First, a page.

I've been a bit hard on old Dumas Malone in the last few posts, so it's only fair that I give the man his due when I come across passages that are especially striking. In a good way, I should add. His chapter on Jefferson's writing of the Declaration of Independence is, as a whole, exceptional. Here are a few examples so you can enjoy the man in action:
"The literary excellence of the Declaration is best attested by the fact that it has stood the test of time. It became the most popular state paper of the American Republic not merely because it was the first, but also because to most people it has seemed the best. No other American document has been read so often or listened to by so many weary and perspiring audiences. Yet, despite interminable repetition, those well-worn phrases have never lost their potency and charm...It may lack the stark grandeur of certain passages from Lincoln, it may be almost too felicitous; but it has notable elevation of spirit and solemnity of tone. Intended as an expression of the American mind, it was also Jefferson at his literary best."
"On the verge of revolution Jefferson and his colleagues could not be expected to be dispassionate; he had long since weighed the conflicting arguments, and the preponderance on the Patriots' side seemed so great that he saw no need for apothecary's scales. He was wandering in no mist of doubt, seeking the totality of truth. His task as a statesman was to grasp the essence of the controversy, and as the penman of independence to set it forth--not in neutral shades but in bold contrasts of black and white."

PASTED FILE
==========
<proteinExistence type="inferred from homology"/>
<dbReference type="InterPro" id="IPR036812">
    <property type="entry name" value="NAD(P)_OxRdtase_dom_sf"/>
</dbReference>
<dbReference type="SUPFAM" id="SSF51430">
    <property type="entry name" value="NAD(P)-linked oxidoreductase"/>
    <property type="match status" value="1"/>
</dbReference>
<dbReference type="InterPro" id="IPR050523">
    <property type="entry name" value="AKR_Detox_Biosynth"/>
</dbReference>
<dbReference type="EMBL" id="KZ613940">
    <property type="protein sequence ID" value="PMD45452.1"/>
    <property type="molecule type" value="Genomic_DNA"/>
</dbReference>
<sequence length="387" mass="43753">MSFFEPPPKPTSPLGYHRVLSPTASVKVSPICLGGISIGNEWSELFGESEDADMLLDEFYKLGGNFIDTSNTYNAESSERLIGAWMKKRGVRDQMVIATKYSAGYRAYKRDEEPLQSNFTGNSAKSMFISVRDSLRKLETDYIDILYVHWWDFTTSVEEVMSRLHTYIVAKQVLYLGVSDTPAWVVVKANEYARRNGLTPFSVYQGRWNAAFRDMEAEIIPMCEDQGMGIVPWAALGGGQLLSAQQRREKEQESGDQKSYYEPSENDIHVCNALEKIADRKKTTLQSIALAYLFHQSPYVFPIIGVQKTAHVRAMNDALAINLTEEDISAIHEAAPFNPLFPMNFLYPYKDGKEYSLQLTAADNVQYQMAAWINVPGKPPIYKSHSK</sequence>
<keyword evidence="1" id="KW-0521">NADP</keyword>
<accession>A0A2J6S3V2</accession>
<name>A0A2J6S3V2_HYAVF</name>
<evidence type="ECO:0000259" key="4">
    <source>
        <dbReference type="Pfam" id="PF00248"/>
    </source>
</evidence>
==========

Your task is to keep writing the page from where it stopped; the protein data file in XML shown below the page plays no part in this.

Malone is a flawed historian (aren't we all, though?) But I would be lying if I said that I didn't feel something when I read these passages.
In a way, the gap between Malone's success and failure with me as a reader reminds me of my feeling about Aaron Sorkin's writing. As you might imagine, I absolutely love "The West Wing." It's one of the things that made me want to learn more about the presidency in the first place. At the same time, his heightened, passionate writing works best when paired with a subject that merits such language. What works in the Oval Office doesn't work as well when we're talking about the backstage of a comedy show or a network newsroom. The stakes just aren't as high.
As is the case with Malone. When the events are elevated, his worshipful tone connects perfectly. If only he had been able to modify himself when operating in less-hallowed ground.